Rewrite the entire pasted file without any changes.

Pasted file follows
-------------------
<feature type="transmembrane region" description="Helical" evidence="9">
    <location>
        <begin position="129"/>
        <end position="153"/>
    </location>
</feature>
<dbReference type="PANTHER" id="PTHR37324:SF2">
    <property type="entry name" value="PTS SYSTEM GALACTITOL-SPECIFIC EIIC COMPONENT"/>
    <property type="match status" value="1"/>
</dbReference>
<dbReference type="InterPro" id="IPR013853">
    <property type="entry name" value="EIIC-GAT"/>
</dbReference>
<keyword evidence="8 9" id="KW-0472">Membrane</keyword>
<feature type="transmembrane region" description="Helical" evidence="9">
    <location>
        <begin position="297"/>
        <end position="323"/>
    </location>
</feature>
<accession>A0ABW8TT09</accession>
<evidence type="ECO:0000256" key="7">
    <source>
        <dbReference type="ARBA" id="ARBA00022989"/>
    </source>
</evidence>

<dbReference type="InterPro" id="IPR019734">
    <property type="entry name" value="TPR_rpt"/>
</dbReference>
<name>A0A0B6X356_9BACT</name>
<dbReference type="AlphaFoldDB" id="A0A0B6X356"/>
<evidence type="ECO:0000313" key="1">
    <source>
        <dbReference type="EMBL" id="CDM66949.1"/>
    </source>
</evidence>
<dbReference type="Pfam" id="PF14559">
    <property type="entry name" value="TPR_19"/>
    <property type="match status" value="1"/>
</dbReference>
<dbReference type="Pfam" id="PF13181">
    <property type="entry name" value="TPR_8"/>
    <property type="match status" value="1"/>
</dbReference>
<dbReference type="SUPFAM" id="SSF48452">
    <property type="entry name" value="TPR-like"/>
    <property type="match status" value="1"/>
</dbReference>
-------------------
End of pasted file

<feature type="transmembrane region" description="Helical" evidence="9">
    <location>
        <begin position="129"/>
        <end position="153"/>
    </location>
</feature>
<dbReference type="PANTHER" id="PTHR37324:SF2">
    <property type="entry name" value="PTS SYSTEM GALACTITOL-SPECIFIC EIIC COMPONENT"/>
    <property type="match status" value="1"/>
</dbReference>
<dbReference type="InterPro" id="IPR013853">
    <property type="entry name" value="EIIC-GAT"/>
</dbReference>
<keyword evidence="8 9" id="KW-0472">Membrane</keyword>
<feature type="transmembrane region" description="Helical" evidence="9">
    <location>
        <begin position="297"/>
        <end position="323"/>
    </location>
</feature>
<accession>A0ABW8TT09</accession>
<evidence type="ECO:0000256" key="7">
    <source>
        <dbReference type="ARBA" id="ARBA00022989"/>
    </source>
</evidence>

<dbReference type="InterPro" id="IPR019734">
    <property type="entry name" value="TPR_rpt"/>
</dbReference>
<name>A0A0B6X356_9BACT</name>
<dbReference type="AlphaFoldDB" id="A0A0B6X356"/>
<evidence type="ECO:0000313" key="1">
    <source>
        <dbReference type="EMBL" id="CDM66949.1"/>
    </source>
</evidence>
<dbReference type="Pfam" id="PF14559">
    <property type="entry name" value="TPR_19"/>
    <property type="match status" value="1"/>
</dbReference>
<dbReference type="Pfam" id="PF13181">
    <property type="entry name" value="TPR_8"/>
    <property type="match status" value="1"/>
</dbReference>
<dbReference type="SUPFAM" id="SSF48452">
    <property type="entry name" value="TPR-like"/>
    <property type="match status" value="1"/>
</dbReference>